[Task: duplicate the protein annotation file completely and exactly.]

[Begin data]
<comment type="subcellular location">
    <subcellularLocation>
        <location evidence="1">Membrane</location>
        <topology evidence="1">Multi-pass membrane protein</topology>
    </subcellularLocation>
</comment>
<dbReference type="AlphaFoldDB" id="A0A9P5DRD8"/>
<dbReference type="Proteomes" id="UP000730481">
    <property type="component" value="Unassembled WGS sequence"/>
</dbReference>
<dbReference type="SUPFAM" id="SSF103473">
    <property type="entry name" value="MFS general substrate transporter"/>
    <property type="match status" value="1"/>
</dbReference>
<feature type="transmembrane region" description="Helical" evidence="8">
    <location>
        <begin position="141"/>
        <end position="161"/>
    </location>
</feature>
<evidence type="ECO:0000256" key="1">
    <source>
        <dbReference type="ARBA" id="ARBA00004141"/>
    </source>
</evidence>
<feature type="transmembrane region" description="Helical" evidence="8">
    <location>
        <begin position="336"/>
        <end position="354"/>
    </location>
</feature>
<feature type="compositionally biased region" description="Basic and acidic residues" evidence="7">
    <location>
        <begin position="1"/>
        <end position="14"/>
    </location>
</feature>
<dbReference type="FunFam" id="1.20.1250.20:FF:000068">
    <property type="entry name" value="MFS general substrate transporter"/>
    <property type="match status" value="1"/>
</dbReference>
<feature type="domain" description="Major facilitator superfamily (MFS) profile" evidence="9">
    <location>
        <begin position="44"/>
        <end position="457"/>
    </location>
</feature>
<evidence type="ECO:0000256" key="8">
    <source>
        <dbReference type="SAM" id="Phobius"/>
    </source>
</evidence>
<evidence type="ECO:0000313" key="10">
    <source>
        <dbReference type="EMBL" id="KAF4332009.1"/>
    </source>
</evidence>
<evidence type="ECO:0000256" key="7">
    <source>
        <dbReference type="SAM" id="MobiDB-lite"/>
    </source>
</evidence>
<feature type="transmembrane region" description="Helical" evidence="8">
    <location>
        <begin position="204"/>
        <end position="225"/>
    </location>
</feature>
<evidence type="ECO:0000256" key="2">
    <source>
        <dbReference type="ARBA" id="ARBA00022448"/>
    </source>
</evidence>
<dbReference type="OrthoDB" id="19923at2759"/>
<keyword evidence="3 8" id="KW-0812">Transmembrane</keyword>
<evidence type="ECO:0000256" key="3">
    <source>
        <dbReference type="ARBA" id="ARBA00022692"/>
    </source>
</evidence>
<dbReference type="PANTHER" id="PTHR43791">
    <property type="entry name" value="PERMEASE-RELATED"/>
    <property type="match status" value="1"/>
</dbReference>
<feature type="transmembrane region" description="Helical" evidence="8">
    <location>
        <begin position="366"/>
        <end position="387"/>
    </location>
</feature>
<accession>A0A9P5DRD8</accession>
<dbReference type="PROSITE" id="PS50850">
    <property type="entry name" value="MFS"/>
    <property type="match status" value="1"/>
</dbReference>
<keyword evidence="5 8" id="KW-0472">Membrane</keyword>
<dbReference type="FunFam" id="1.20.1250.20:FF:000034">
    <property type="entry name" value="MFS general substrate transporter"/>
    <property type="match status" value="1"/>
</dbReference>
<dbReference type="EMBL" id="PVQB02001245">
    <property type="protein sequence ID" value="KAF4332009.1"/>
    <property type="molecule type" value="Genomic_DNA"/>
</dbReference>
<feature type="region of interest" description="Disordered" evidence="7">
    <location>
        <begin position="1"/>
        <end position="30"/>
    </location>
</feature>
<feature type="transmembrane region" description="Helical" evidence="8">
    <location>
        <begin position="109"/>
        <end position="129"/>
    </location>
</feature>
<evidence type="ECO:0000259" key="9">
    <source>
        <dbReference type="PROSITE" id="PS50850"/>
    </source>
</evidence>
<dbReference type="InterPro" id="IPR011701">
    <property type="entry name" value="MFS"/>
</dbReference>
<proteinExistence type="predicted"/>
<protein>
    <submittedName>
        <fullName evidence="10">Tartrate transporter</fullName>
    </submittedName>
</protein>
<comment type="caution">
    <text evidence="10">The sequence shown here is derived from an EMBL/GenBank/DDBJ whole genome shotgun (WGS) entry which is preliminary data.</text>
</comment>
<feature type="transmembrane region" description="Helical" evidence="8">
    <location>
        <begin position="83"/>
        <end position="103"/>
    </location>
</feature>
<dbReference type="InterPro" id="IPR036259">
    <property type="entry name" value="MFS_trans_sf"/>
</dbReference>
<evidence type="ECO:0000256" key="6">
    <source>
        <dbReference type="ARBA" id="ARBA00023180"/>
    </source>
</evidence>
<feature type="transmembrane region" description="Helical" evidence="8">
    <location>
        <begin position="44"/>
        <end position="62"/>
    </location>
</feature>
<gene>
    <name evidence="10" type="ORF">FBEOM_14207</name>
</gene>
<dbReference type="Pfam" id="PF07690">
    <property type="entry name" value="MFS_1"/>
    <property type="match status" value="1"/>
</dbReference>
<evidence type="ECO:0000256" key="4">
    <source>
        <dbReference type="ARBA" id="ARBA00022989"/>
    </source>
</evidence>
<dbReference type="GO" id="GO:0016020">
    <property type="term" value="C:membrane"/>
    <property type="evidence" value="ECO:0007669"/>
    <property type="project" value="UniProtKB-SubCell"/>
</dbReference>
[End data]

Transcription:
<comment type="subcellular location">
    <subcellularLocation>
        <location evidence="1">Membrane</location>
        <topology evidence="1">Multi-pass membrane protein</topology>
    </subcellularLocation>
</comment>
<dbReference type="AlphaFoldDB" id="A0A9P5DRD8"/>
<dbReference type="Proteomes" id="UP000730481">
    <property type="component" value="Unassembled WGS sequence"/>
</dbReference>
<dbReference type="SUPFAM" id="SSF103473">
    <property type="entry name" value="MFS general substrate transporter"/>
    <property type="match status" value="1"/>
</dbReference>
<feature type="transmembrane region" description="Helical" evidence="8">
    <location>
        <begin position="141"/>
        <end position="161"/>
    </location>
</feature>
<evidence type="ECO:0000256" key="1">
    <source>
        <dbReference type="ARBA" id="ARBA00004141"/>
    </source>
</evidence>
<feature type="transmembrane region" description="Helical" evidence="8">
    <location>
        <begin position="336"/>
        <end position="354"/>
    </location>
</feature>
<feature type="compositionally biased region" description="Basic and acidic residues" evidence="7">
    <location>
        <begin position="1"/>
        <end position="14"/>
    </location>
</feature>
<dbReference type="FunFam" id="1.20.1250.20:FF:000068">
    <property type="entry name" value="MFS general substrate transporter"/>
    <property type="match status" value="1"/>
</dbReference>
<feature type="domain" description="Major facilitator superfamily (MFS) profile" evidence="9">
    <location>
        <begin position="44"/>
        <end position="457"/>
    </location>
</feature>
<evidence type="ECO:0000256" key="8">
    <source>
        <dbReference type="SAM" id="Phobius"/>
    </source>
</evidence>
<evidence type="ECO:0000313" key="10">
    <source>
        <dbReference type="EMBL" id="KAF4332009.1"/>
    </source>
</evidence>
<evidence type="ECO:0000256" key="7">
    <source>
        <dbReference type="SAM" id="MobiDB-lite"/>
    </source>
</evidence>
<feature type="transmembrane region" description="Helical" evidence="8">
    <location>
        <begin position="204"/>
        <end position="225"/>
    </location>
</feature>
<evidence type="ECO:0000256" key="2">
    <source>
        <dbReference type="ARBA" id="ARBA00022448"/>
    </source>
</evidence>
<dbReference type="OrthoDB" id="19923at2759"/>
<keyword evidence="3 8" id="KW-0812">Transmembrane</keyword>
<evidence type="ECO:0000256" key="3">
    <source>
        <dbReference type="ARBA" id="ARBA00022692"/>
    </source>
</evidence>
<dbReference type="PANTHER" id="PTHR43791">
    <property type="entry name" value="PERMEASE-RELATED"/>
    <property type="match status" value="1"/>
</dbReference>
<feature type="transmembrane region" description="Helical" evidence="8">
    <location>
        <begin position="366"/>
        <end position="387"/>
    </location>
</feature>
<accession>A0A9P5DRD8</accession>
<dbReference type="PROSITE" id="PS50850">
    <property type="entry name" value="MFS"/>
    <property type="match status" value="1"/>
</dbReference>
<keyword evidence="5 8" id="KW-0472">Membrane</keyword>
<dbReference type="FunFam" id="1.20.1250.20:FF:000034">
    <property type="entry name" value="MFS general substrate transporter"/>
    <property type="match status" value="1"/>
</dbReference>
<dbReference type="EMBL" id="PVQB02001245">
    <property type="protein sequence ID" value="KAF4332009.1"/>
    <property type="molecule type" value="Genomic_DNA"/>
</dbReference>
<feature type="region of interest" description="Disordered" evidence="7">
    <location>
        <begin position="1"/>
        <end position="30"/>
    </location>
</feature>
<feature type="transmembrane region" description="Helical" evidence="8">
    <location>
        <begin position="109"/>
        <end position="129"/>
    </location>
</feature>
<evidence type="ECO:0000259" key="9">
    <source>
        <dbReference type="PROSITE" id="PS50850"/>
    </source>
</evidence>
<dbReference type="InterPro" id="IPR011701">
    <property type="entry name" value="MFS"/>
</dbReference>
<proteinExistence type="predicted"/>
<protein>
    <submittedName>
        <fullName evidence="10">Tartrate transporter</fullName>
    </submittedName>
</protein>
<comment type="caution">
    <text evidence="10">The sequence shown here is derived from an EMBL/GenBank/DDBJ whole genome shotgun (WGS) entry which is preliminary data.</text>
</comment>
<feature type="transmembrane region" description="Helical" evidence="8">
    <location>
        <begin position="83"/>
        <end position="103"/>
    </location>
</feature>
<dbReference type="InterPro" id="IPR036259">
    <property type="entry name" value="MFS_trans_sf"/>
</dbReference>
<evidence type="ECO:0000256" key="6">
    <source>
        <dbReference type="ARBA" id="ARBA00023180"/>
    </source>
</evidence>
<feature type="transmembrane region" description="Helical" evidence="8">
    <location>
        <begin position="44"/>
        <end position="62"/>
    </location>
</feature>
<gene>
    <name evidence="10" type="ORF">FBEOM_14207</name>
</gene>
<dbReference type="Pfam" id="PF07690">
    <property type="entry name" value="MFS_1"/>
    <property type="match status" value="1"/>
</dbReference>
<evidence type="ECO:0000256" key="4">
    <source>
        <dbReference type="ARBA" id="ARBA00022989"/>
    </source>
</evidence>
<dbReference type="GO" id="GO:0016020">
    <property type="term" value="C:membrane"/>
    <property type="evidence" value="ECO:0007669"/>
    <property type="project" value="UniProtKB-SubCell"/>
</dbReference>